Martin O’Malley’s supporters might help Bernie in tight race in Iowa

Democratic presidential candidate, former Maryland Gov. Martin O'Malley leads attendees in a song after holding a town hall at Grinnell College in Grinnell, Iowa, Wednesday, Jan. 27, 2016. (AP Photo/Patrick Semansky)

Associated Press photo

Former Maryland Gov. Martin O’Malley sings during an appearance in Grinnell, Iowa, last week. O’Malley is polling around 4 percent in Iowa, and his supporters switching their allegiance to Bernie Sanders or to Billary Clinton during tomorrow night’s caucuses could make a difference in the tight race there between Bernie and Billary. 

I was thinking about this last week, when I read that under the Iowa caucus rules, if a Democratic presidential candidate does not have the support of at least 15 percent of the attendees of the caucusing site, then his or her supporters are to then pick another, stronger candidate.

Wouldn’t this help Bernie Sanders? Wouldn’t most of Martin O’Malley’s supporters switch their allegiance to Bernie? I thought, but until today I hadn’t seen this discussed in any news article; until today, I’d seen only the Iowa polls discussed.

This is from Yahoo! News today:

Des Moines, Iowa — [Tomorrow] night, former Maryland Gov. Martin O’Malley’s tiny band of supporters will be the center of attention in Iowa precincts across the state.

O’Malley had only 3 percent support in the final Des Moines Register-Bloomberg Politics poll, but because of the Byzantine rules of the Democratic caucusing process, his supporters could end up deciding the incredibly close race between Hillary Clinton and Sen. Bernie Sanders.

In each of the state’s 1,681 caucusing locations, a candidate must get 15 percent of voters to be considered viable during an initial count that’s taken at the beginning of the evening. O’Malley isn’t expected to reach that threshold in the vast majority of precincts, which means his supporters will be up for grabs — they must either choose another candidate, or their vote will not count.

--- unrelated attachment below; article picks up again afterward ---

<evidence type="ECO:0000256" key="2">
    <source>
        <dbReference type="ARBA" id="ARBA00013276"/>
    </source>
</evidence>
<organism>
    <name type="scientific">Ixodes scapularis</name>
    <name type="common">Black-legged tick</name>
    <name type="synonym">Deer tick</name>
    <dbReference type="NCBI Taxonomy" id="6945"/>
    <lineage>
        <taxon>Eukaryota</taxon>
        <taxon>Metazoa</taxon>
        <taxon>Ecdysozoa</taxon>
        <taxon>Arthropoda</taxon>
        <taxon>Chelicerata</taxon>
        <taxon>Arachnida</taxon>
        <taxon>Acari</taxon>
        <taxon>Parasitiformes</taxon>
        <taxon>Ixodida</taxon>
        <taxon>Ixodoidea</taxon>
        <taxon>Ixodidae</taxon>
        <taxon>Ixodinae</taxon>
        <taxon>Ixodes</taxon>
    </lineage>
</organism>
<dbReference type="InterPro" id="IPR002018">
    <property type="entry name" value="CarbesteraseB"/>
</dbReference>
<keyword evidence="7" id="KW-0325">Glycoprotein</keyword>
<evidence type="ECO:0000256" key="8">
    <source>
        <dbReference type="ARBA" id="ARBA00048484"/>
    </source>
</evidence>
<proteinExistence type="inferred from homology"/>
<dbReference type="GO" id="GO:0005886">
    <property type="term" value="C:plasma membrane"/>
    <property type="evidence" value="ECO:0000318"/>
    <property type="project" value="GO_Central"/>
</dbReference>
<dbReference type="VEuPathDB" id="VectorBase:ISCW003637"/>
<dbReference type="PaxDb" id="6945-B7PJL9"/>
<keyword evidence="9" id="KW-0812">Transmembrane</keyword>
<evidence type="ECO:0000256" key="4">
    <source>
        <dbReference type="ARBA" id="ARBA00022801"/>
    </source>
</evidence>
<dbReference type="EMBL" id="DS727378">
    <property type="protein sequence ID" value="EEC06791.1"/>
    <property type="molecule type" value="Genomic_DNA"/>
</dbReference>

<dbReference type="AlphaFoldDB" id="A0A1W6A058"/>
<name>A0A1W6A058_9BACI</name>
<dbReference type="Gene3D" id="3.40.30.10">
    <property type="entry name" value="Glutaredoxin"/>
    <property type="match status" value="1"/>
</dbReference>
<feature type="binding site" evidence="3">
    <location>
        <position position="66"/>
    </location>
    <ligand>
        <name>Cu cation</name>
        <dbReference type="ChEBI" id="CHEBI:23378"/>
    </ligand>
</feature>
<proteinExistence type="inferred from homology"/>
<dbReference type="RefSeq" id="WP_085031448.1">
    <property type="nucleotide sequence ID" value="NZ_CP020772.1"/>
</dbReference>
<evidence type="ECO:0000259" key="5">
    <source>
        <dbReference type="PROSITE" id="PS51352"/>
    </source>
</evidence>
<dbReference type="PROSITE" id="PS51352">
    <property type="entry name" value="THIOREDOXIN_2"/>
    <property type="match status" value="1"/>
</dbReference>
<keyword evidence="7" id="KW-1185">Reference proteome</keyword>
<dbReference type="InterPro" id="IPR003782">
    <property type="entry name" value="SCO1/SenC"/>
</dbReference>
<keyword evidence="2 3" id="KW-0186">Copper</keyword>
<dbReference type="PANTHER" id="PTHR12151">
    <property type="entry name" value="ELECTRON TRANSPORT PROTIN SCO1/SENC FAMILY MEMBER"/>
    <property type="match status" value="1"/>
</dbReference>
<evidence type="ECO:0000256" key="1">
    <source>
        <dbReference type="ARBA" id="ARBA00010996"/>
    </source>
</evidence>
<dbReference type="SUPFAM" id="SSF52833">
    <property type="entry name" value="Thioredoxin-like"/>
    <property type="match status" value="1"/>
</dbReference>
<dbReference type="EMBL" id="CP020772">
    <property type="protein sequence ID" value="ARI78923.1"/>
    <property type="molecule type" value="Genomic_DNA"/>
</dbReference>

Wooing voters who back candidates that fail to meet the threshold has made a big difference in elections in the state in the past: John Edwards finished a surprise second in 2004 thanks in part to Dennis Kucinich’s supporters defecting to him. And Bill Richardson’s backers joined Barack Obama’s camp in 2008.

The Clinton campaign is arming its precinct captains with special software to help them figure out how to keep O’Malley supporters from defecting to Sanders’ camp, BuzzFeed News reported [yesterday]. Meanwhile, Sanders’ precinct captains are being told to beef up on their O’Malley knowledge so they can entice his fans over to their side and to offer them delegates for the county convention as inducement.

… Mitch Henry, a Democratic activist who was leading a small training for Sanders precinct captains Saturday afternoon in a coffee shop in Des Moines … [said] that he believes most [of] O’Malley supporters’ second choice is Sanders.

“Talking to a lot of O’Malley supporters, there are a lot of ways Bernie lines up on the issues. A lot of them will say the environment [is their top concern], and Bernie is clearly superior to Hillary on the environment,” said Bri Steirer, a precinct captain for the Drake University area.

But the Sanders plan to convince O’Malley fans with delegates and issues may not be able to compete with Clinton’s scheme.

The Clinton campaign has trained its precinct captains to use software that calculates when it benefits Clinton to give O’Malley supporters a few of their votes in order to block them from defecting to Sanders. That means Clinton supporters would help O’Malley become a viable candidate in precincts where she would still carry the day.